August 2, 2023
Summary: in this tutorial, you will learn about the PostgreSQL temporary table and how to manage it effectively.
Creating a PostgreSQL temporary table
A temporary table, as its name implied, is a short-lived table that exists for the duration of a database session. PostgreSQL automatically drops the temporary tables at the end of a session or a transaction.
To create a temporary table, you use the
CREATE TEMPORARY TABLE statement:
CREATE TEMPORARY TABLE temp_table_name( column_list );
In this syntax:
- First, specify the name of the temporary table after the
CREATE TEMPORARY TABLEkeywords.
- Second, specify the column list, which is the same as the one in the
TEMPORARY keywords are equivalent so you can use them interchangeably:
CREATE TEMP TABLE temp_table( ... );
A temporary table is visible only to the session that creates it. In other words, it is invisible to other sessions.
Let’s take a look at an example.
First, log in to the PostgreSQL database server using the
psql program and create a new database named
postgres=# CREATE DATABASE test; CREATE DATABASE postgres-# \c test; You are now connected to database "test" as user "postgres".
Next, create a temporary table named
mytemp as follows:
test=# CREATE TEMP TABLE mytemp(c INT); CREATE TABLE test=# SELECT * FROM mytemp; c --- (0 rows)
Then, launch another session that connects to the
test database and query data from the
test=# SELECT * FROM mytemp; ERROR: relation "mytemp" does not exist LINE 1: SELECT * FROM mytemp;
As can see clearly from the output, the second session could not see the
mytemp table. Only the first session can access it.
After that, quit all the sessions:
Finally, log in to the database server again and query data from the
test=# SELECT * FROM mytemp; ERROR: relation "mytemp" does not exist LINE 1: SELECT * FROM mytemp; ^
mytemp table does not exist because it has been dropped automatically when the session ended, therefore, PostgreSQL issued an error.
PostgreSQL temporary table name
A temporary table can have the same name as a permanent table, even though it is not recommended.
When you create a temporary table that shares the same name as a permanent table, you cannot access the permanent table until the temporary table is removed. Consider the following example:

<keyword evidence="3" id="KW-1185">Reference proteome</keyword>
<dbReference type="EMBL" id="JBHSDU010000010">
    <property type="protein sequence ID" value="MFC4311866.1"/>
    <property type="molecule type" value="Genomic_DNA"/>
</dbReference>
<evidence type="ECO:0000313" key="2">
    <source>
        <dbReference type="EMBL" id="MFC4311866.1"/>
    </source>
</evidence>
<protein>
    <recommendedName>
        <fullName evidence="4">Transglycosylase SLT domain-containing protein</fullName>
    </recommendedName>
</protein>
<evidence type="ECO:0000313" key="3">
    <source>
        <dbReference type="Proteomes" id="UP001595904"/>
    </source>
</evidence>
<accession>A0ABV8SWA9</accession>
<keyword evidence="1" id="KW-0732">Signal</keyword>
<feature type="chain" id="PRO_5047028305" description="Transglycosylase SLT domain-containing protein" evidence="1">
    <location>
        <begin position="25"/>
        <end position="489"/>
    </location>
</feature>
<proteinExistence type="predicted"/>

First, create a table named
CREATE TABLE customers( id SERIAL PRIMARY KEY, name VARCHAR NOT NULL );
Second, create a temporary table with the same name as the
CREATE TEMP TABLE customers( customer_id INT );
Now, query data from the
SELECT * FROM customers; customer_id ------------- (0 rows)
This time PostgreSQL accessed the temporary table
customers instead of the permanent one.
Note that PostgreSQL creates temporary tables in a special schema, therefore, you cannot specify the schema in the
CREATE TEMP TABLE statement.
If you list the tables in the
test database, you will only see the temporary table
customers, not the permanent one:
List of relations Schema | Name | Type | Owner -----------+------------------+----------+---------- pg_temp_3 | customers | table | postgres public | customers_id_seq | sequence | postgres (2 rows)
The output shows the schema of the
customers temporary table is
In this case, to access the permanent table, you need to use a fully qualified name i.e., prefixed with the schema. For example:
SELECT * FROM public.customers;
Removing a PostgreSQL temporary table
To drop a temporary table, you use the
DROP TABLE statement. The following statement uses the DROP TABLE statement to drop a temporary table:
DROP TABLE temp_table_name;
CREATE TABLE statement, the
DROP TABLE statement does not have the
TEMPORARY keyword created specifically for temporary tables.
For example, the following statement drops the temporary table
customers that we have created in the above example:
DROP TABLE customers;
If you list the tables in the
test database again, the permanent table
customers will appear as follows:
test=# \d List of relations Schema | Name | Type | Owner --------+------------------+----------+---------- public | customers | table | postgres public | customers_id_seq | sequence | postgres (2 rows)
In this tutorial, you have learned about the temporary table and how to create and drop it using
CREATE TEMP TABLE and
DROP TABLE statements.